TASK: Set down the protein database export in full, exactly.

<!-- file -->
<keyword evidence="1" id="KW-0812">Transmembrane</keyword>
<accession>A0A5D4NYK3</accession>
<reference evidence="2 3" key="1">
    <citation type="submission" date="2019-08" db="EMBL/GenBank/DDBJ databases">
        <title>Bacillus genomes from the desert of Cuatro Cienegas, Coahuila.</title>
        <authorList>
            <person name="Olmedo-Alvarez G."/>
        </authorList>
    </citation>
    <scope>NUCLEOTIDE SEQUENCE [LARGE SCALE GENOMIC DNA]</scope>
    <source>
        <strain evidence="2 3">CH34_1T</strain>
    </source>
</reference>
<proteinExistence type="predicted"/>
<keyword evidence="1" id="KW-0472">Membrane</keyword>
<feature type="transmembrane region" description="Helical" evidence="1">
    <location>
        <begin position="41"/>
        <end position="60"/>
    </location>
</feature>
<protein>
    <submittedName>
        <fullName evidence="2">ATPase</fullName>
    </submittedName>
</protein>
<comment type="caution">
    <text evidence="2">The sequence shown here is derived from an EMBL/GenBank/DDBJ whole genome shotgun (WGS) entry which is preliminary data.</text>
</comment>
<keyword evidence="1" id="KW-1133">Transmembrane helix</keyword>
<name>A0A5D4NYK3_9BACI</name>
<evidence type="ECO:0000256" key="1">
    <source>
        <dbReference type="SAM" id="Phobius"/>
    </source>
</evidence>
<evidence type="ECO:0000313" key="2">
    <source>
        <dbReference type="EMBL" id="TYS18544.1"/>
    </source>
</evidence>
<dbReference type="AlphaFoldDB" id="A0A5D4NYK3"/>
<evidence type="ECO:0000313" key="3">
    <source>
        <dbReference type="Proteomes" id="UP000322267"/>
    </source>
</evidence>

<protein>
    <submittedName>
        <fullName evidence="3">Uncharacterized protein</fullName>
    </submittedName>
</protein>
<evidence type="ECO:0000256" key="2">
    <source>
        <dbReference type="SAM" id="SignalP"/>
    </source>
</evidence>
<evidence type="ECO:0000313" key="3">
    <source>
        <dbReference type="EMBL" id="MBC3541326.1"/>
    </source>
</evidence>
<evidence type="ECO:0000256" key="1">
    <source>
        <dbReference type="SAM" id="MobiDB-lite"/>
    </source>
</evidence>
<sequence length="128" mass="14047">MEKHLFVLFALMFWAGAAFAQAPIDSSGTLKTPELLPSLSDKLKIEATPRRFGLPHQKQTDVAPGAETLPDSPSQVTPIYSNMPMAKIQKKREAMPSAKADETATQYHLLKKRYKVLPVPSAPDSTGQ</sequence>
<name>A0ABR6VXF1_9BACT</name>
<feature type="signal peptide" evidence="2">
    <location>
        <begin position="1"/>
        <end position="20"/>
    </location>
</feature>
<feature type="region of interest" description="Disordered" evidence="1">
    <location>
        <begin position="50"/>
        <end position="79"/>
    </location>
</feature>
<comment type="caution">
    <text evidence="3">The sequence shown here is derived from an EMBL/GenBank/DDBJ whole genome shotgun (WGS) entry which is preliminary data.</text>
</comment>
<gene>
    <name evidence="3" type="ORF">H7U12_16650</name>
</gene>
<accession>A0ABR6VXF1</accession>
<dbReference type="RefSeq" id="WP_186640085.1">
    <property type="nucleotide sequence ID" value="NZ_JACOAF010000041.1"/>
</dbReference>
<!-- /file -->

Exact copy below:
<keyword evidence="1" id="KW-0812">Transmembrane</keyword>
<accession>A0A5D4NYK3</accession>
<reference evidence="2 3" key="1">
    <citation type="submission" date="2019-08" db="EMBL/GenBank/DDBJ databases">
        <title>Bacillus genomes from the desert of Cuatro Cienegas, Coahuila.</title>
        <authorList>
            <person name="Olmedo-Alvarez G."/>
        </authorList>
    </citation>
    <scope>NUCLEOTIDE SEQUENCE [LARGE SCALE GENOMIC DNA]</scope>
    <source>
        <strain evidence="2 3">CH34_1T</strain>
    </source>
</reference>
<proteinExistence type="predicted"/>
<keyword evidence="1" id="KW-0472">Membrane</keyword>
<feature type="transmembrane region" description="Helical" evidence="1">
    <location>
        <begin position="41"/>
        <end position="60"/>
    </location>
</feature>
<protein>
    <submittedName>
        <fullName evidence="2">ATPase</fullName>
    </submittedName>
</protein>
<comment type="caution">
    <text evidence="2">The sequence shown here is derived from an EMBL/GenBank/DDBJ whole genome shotgun (WGS) entry which is preliminary data.</text>
</comment>
<keyword evidence="1" id="KW-1133">Transmembrane helix</keyword>
<name>A0A5D4NYK3_9BACI</name>
<evidence type="ECO:0000256" key="1">
    <source>
        <dbReference type="SAM" id="Phobius"/>
    </source>
</evidence>
<evidence type="ECO:0000313" key="2">
    <source>
        <dbReference type="EMBL" id="TYS18544.1"/>
    </source>
</evidence>
<dbReference type="AlphaFoldDB" id="A0A5D4NYK3"/>
<evidence type="ECO:0000313" key="3">
    <source>
        <dbReference type="Proteomes" id="UP000322267"/>
    </source>
</evidence>

<protein>
    <submittedName>
        <fullName evidence="3">Uncharacterized protein</fullName>
    </submittedName>
</protein>
<evidence type="ECO:0000256" key="2">
    <source>
        <dbReference type="SAM" id="SignalP"/>
    </source>
</evidence>
<evidence type="ECO:0000313" key="3">
    <source>
        <dbReference type="EMBL" id="MBC3541326.1"/>
    </source>
</evidence>
<evidence type="ECO:0000256" key="1">
    <source>
        <dbReference type="SAM" id="MobiDB-lite"/>
    </source>
</evidence>
<sequence length="128" mass="14047">MEKHLFVLFALMFWAGAAFAQAPIDSSGTLKTPELLPSLSDKLKIEATPRRFGLPHQKQTDVAPGAETLPDSPSQVTPIYSNMPMAKIQKKREAMPSAKADETATQYHLLKKRYKVLPVPSAPDSTGQ</sequence>
<name>A0ABR6VXF1_9BACT</name>
<feature type="signal peptide" evidence="2">
    <location>
        <begin position="1"/>
        <end position="20"/>
    </location>
</feature>
<feature type="region of interest" description="Disordered" evidence="1">
    <location>
        <begin position="50"/>
        <end position="79"/>
    </location>
</feature>
<comment type="caution">
    <text evidence="3">The sequence shown here is derived from an EMBL/GenBank/DDBJ whole genome shotgun (WGS) entry which is preliminary data.</text>
</comment>
<gene>
    <name evidence="3" type="ORF">H7U12_16650</name>
</gene>
<accession>A0ABR6VXF1</accession>
<dbReference type="RefSeq" id="WP_186640085.1">
    <property type="nucleotide sequence ID" value="NZ_JACOAF010000041.1"/>
</dbReference>